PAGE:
With Jeff Skilling’s indictment and Andrew Fastow’s plea deal, will former Enron CEO Ken Lay also be charged? The Houston Chronicle says that given Lay’s reputation as a more hands-off CEO, it could be difficult to bring criminal charges against him. Prosecutors could consider whether Lay acted in a “willfully blind” manner, that is whether he deliberately chose to ignore obvious signs of wrongdoing.
Skilling, who had been Enron’s chief operating officer, took Lay’s job as CEO in early 2001. Lay remained chairman and resumed the role of CEO when Skilling resigned in August of that year.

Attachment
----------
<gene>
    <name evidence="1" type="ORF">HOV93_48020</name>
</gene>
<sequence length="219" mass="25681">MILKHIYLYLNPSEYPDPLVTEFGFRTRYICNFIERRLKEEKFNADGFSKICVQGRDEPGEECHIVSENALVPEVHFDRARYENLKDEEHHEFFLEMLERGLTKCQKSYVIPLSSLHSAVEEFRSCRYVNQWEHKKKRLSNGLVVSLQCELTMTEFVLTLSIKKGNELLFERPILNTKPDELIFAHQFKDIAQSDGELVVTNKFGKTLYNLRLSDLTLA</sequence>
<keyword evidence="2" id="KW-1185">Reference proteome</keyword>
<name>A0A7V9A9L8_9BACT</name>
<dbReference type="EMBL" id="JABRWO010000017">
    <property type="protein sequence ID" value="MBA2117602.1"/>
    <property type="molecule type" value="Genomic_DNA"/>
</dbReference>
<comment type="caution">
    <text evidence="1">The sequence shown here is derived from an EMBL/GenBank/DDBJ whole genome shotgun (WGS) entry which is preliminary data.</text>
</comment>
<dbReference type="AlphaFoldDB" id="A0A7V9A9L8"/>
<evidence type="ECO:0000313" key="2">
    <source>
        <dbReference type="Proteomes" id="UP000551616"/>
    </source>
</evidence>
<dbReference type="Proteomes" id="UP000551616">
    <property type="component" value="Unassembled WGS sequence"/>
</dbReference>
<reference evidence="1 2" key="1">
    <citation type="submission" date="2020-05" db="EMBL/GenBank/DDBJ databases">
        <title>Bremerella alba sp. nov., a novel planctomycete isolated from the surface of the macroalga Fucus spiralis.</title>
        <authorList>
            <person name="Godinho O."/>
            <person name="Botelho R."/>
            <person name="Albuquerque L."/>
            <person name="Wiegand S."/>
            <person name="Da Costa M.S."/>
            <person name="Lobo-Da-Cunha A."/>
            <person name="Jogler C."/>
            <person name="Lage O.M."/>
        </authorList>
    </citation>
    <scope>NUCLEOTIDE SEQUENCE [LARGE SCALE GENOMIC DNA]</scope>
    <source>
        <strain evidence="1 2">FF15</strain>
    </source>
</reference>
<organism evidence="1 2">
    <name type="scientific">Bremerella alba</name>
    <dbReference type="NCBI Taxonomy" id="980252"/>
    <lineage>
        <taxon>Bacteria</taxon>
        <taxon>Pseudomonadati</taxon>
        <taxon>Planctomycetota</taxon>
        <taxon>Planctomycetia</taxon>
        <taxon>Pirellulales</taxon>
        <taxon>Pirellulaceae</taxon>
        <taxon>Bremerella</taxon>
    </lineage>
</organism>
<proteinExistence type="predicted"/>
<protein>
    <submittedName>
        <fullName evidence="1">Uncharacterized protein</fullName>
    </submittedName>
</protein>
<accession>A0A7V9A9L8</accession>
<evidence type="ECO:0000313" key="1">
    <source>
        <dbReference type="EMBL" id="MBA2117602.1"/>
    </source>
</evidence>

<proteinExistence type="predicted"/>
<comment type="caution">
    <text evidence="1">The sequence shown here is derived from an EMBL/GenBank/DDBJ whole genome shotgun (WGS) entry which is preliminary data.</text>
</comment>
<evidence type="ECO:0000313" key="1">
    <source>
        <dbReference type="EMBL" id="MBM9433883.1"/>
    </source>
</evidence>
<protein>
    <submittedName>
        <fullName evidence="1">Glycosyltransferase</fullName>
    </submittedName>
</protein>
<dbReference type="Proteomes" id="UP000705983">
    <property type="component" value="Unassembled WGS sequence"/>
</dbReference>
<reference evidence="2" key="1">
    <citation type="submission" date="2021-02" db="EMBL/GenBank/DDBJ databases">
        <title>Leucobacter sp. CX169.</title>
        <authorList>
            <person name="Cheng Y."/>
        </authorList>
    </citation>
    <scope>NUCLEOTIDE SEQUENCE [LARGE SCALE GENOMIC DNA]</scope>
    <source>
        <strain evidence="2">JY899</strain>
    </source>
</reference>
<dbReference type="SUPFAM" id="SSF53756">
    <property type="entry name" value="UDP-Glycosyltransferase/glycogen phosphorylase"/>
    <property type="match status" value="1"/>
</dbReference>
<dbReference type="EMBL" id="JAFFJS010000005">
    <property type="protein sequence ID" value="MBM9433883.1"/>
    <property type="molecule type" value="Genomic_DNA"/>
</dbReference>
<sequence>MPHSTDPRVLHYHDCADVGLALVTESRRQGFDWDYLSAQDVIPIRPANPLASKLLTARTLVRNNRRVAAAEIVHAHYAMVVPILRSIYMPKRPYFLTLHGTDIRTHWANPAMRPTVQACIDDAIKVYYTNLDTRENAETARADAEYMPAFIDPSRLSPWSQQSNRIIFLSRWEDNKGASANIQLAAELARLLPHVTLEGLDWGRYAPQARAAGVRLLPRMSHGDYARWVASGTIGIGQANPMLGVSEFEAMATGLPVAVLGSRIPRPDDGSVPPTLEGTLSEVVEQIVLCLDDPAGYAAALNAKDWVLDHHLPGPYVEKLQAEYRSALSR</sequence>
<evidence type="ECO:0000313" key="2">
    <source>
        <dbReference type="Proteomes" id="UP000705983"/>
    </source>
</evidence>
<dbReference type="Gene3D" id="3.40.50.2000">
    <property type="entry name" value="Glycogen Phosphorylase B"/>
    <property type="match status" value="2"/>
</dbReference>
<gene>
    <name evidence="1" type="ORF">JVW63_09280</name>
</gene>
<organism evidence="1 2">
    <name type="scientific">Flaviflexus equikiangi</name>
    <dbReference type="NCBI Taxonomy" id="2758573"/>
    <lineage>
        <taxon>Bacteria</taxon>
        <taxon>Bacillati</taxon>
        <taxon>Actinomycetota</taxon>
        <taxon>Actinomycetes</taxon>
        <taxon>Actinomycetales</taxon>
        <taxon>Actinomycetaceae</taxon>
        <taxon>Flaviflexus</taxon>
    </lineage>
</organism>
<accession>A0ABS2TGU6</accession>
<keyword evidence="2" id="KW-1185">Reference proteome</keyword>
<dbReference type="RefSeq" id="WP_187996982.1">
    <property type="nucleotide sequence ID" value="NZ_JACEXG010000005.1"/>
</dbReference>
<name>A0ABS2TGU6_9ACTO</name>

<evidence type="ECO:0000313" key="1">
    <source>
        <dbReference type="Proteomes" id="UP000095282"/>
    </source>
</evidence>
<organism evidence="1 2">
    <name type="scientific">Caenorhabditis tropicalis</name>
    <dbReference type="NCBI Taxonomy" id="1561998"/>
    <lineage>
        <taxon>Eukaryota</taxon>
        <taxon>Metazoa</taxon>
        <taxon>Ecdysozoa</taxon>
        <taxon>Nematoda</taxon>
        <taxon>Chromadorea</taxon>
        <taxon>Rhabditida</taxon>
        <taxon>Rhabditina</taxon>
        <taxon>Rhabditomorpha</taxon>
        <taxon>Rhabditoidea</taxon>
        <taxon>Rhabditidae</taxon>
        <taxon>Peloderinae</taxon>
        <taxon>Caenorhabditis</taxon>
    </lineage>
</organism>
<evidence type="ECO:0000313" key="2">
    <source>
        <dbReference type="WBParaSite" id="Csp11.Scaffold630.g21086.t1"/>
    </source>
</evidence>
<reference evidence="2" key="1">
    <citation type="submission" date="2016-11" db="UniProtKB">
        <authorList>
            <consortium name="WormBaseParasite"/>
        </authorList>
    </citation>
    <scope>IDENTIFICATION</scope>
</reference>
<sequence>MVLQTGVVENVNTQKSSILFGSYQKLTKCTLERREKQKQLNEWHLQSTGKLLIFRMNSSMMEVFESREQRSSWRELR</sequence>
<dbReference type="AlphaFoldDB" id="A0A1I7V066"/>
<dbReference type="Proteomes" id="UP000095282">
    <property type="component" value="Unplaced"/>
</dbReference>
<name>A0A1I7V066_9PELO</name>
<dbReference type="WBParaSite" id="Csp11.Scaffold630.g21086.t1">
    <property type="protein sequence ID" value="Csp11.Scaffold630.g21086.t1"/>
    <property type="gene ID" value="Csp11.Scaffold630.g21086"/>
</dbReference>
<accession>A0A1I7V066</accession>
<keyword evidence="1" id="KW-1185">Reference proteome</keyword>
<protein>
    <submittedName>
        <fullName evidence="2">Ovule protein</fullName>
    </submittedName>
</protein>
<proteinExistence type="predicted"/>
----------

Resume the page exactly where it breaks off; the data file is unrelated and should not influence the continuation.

Houston defense lawyer David Berg said prosecutors are likely reviewing whether Lay buried his head in the sand, refused to do anything about what he knew was going on at Enron and benefited from it. Something likely to figure in is the memo Sherron Watkins sent after Skilling resigned that warned of accounting problems at the company. Lay attorney Mike Ramsey has defended Lay’s handling of Watkins’ allegations of accounting irregularities, saying Lay forwarded them to the chief legal counsel.
Several former Enron employees said that Lay should have known what was going on at the company.